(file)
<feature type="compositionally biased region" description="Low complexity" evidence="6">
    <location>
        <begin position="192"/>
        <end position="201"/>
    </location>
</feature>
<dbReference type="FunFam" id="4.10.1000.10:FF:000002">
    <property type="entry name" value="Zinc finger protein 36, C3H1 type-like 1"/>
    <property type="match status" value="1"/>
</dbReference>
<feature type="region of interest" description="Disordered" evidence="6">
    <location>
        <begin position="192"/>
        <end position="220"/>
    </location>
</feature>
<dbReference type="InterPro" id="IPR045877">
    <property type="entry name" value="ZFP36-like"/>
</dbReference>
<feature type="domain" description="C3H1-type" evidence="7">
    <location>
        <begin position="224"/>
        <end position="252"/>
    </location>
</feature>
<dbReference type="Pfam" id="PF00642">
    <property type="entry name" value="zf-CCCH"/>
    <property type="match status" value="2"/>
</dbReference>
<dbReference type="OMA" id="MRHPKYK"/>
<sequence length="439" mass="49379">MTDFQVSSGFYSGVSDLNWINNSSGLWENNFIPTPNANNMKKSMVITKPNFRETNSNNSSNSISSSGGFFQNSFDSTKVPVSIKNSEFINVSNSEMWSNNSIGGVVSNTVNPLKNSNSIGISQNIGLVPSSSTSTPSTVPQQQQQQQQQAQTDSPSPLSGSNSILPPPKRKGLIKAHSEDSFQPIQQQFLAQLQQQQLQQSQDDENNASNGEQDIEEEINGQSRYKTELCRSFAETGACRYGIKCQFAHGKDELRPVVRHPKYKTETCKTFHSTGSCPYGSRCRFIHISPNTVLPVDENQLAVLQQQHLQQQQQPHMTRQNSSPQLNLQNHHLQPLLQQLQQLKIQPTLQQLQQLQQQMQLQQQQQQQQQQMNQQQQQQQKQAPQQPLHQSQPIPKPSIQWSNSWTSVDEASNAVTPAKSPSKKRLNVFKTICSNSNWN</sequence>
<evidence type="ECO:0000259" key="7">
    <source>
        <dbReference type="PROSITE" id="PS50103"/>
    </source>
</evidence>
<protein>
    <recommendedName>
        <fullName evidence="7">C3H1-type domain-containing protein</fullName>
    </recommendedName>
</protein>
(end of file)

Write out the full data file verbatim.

<feature type="compositionally biased region" description="Low complexity" evidence="6">
    <location>
        <begin position="192"/>
        <end position="201"/>
    </location>
</feature>
<dbReference type="FunFam" id="4.10.1000.10:FF:000002">
    <property type="entry name" value="Zinc finger protein 36, C3H1 type-like 1"/>
    <property type="match status" value="1"/>
</dbReference>
<feature type="region of interest" description="Disordered" evidence="6">
    <location>
        <begin position="192"/>
        <end position="220"/>
    </location>
</feature>
<dbReference type="InterPro" id="IPR045877">
    <property type="entry name" value="ZFP36-like"/>
</dbReference>
<feature type="domain" description="C3H1-type" evidence="7">
    <location>
        <begin position="224"/>
        <end position="252"/>
    </location>
</feature>
<dbReference type="Pfam" id="PF00642">
    <property type="entry name" value="zf-CCCH"/>
    <property type="match status" value="2"/>
</dbReference>
<dbReference type="OMA" id="MRHPKYK"/>
<sequence length="439" mass="49379">MTDFQVSSGFYSGVSDLNWINNSSGLWENNFIPTPNANNMKKSMVITKPNFRETNSNNSSNSISSSGGFFQNSFDSTKVPVSIKNSEFINVSNSEMWSNNSIGGVVSNTVNPLKNSNSIGISQNIGLVPSSSTSTPSTVPQQQQQQQQQAQTDSPSPLSGSNSILPPPKRKGLIKAHSEDSFQPIQQQFLAQLQQQQLQQSQDDENNASNGEQDIEEEINGQSRYKTELCRSFAETGACRYGIKCQFAHGKDELRPVVRHPKYKTETCKTFHSTGSCPYGSRCRFIHISPNTVLPVDENQLAVLQQQHLQQQQQPHMTRQNSSPQLNLQNHHLQPLLQQLQQLKIQPTLQQLQQLQQQMQLQQQQQQQQQQMNQQQQQQQKQAPQQPLHQSQPIPKPSIQWSNSWTSVDEASNAVTPAKSPSKKRLNVFKTICSNSNWN</sequence>
<evidence type="ECO:0000259" key="7">
    <source>
        <dbReference type="PROSITE" id="PS50103"/>
    </source>
</evidence>
<protein>
    <recommendedName>
        <fullName evidence="7">C3H1-type domain-containing protein</fullName>
    </recommendedName>
</protein>